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Tuesday, May 21, 2024

Celebrating 20 Years of DHS Science and Technology

A 20th anniversary is indeed a time to look back, see where we started, and acknowledge our successes. But more importantly, it is a time to assess what we have learned and apply it to the future.

It is often said that the Department of Homeland Security (DHS) rose from the ashes of 9/11.

It is also quite evident that the new leadership of the fledgling DHS understood that to truly secure our nation, an interconnected hub for innovation in research and development must be established. This new entity would need to coordinate, fund, fuse, and spur origination and development throughout the newly conceptualized homeland security enterprise (HSE). To satisfy that need, as DHS rose, so did the Science and Technology Directorate (S&T).

That was 20 years ago…and we’re still rising.

Last week, I had the honor of joining my DHS colleagues at the Department’s own 20th Anniversary commemoration. It became very clear to me that, while I sometimes still feel a bit like the new guy, I am in the right place at the right time surrounded by the best people to get the job done. So, looking back on this significant anniversary, I’d like to take a moment to say thank you to the men and women who have dedicated themselves to our country through their service, especially here at S&T.

The achievements we have accomplished in these two decades are too vast to list here. They span aviation and border security, chemical and biological threat reduction, climate change impact, critical infrastructure resilience, cybersecurity, first responder support, human trafficking, explosives and opioids detection, public health security—and that only scratches the surface of what we do. But most importantly, from a 20,000-foot perspective, we have continued to successfully embody the never-ending mission. We have and continue to play our enduring role in preparing for and protecting our nation from manmade and natural disasters, and we do that through investments in science and technology. We do it through collaboration with our local, state, federal, tribal, and global partners. We do it with a workforce that is diverse, agile, forward-thinking, creative, and mission focused.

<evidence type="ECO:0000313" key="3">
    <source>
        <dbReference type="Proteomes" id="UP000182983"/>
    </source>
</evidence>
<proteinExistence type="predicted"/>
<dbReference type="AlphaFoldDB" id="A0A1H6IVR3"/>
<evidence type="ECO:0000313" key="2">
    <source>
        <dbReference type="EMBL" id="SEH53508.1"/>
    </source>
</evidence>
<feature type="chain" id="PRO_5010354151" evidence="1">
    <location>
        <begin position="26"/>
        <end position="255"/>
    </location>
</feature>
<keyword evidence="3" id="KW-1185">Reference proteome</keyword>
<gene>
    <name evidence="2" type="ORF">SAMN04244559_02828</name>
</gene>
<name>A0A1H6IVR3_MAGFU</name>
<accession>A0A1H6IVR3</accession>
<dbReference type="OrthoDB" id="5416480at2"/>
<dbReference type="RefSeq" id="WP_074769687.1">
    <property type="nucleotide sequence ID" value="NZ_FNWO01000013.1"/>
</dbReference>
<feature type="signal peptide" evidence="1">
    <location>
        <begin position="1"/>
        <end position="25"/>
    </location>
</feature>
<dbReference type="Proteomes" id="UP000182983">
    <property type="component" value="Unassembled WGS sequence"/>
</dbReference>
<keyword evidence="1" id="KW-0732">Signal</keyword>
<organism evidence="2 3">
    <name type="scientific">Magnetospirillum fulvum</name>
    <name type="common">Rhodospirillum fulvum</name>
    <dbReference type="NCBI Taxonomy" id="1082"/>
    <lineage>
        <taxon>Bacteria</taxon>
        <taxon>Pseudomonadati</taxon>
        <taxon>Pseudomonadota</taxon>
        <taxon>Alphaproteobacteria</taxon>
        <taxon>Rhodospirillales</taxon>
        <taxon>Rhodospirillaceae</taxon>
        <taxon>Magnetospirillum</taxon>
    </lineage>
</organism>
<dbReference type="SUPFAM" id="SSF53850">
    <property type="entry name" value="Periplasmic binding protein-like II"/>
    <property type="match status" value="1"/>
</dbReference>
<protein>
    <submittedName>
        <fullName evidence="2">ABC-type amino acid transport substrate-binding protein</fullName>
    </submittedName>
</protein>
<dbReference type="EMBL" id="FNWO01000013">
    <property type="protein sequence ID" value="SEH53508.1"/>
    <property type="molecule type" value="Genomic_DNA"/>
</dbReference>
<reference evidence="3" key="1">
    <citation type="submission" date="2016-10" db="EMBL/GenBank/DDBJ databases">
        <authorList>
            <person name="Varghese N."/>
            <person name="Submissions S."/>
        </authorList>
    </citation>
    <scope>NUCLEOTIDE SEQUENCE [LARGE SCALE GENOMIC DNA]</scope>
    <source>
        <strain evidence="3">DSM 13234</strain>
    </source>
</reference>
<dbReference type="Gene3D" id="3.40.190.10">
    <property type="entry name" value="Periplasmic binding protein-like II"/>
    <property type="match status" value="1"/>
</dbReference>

No other agency is as uniquely positioned as we are to positively impact the HSE in these areas.

A 20th anniversary is indeed a time to look back, see where we started, and acknowledge our successes. But more importantly, it is a time to assess what we have learned and apply it to the future.

That future is coming faster and faster, and it is less and less predictable. So, while we address the known issues of today, we also must prepare for the unknown future threats of tomorrow. We do this by focusing on stringent research, development, testing and evaluation, evidence-based scientific and technical findings, and of course, the scientific method. If this sounds like the basics of good science, you’re absolutely right. That’s what we do.

There has never been a more exhilarating time to be in science. The growing maturation of artificial intelligence, blockchain, and quantum computing could barely be imagined a generation ago, but they are here, and they are changing how we are able to prepare for and respond to an evolving threat landscape. Whether we are providing first responders with next-generation life-saving protective gear, designing and deploying sensors to arm agencies with critical real-time data, fortifying our infrastructure and building resilient communities, teaching school kids to save lives, or leveraging technology to capture human traffickers and eradicate child exploitation, this is an era of unparalleled opportunity for innovation.

We live in a golden age of science and technology, and S&T is at the cutting edge. I couldn’t be more excited about what’s on the horizon and how S&T will help shape the future.

As part of our 20th anniversary celebration, we recently spoke with every one of S&T’s previous Under Secretaries. In the months to come, we’ll share their perspectives on their tenures at S&T, and also their thoughts regarding the future. Additionally, you’ll hear much more from me about my vision for where we’ll go from here. I hope you find our insights thought-provoking and informative.

So, if science, technology, innovation, and protecting our country gets your blood pumping, you’re right where (and when) you’re supposed to be.

Read more at DHS S&T

author avatar
Dimitri Kusnezov, Ph.D.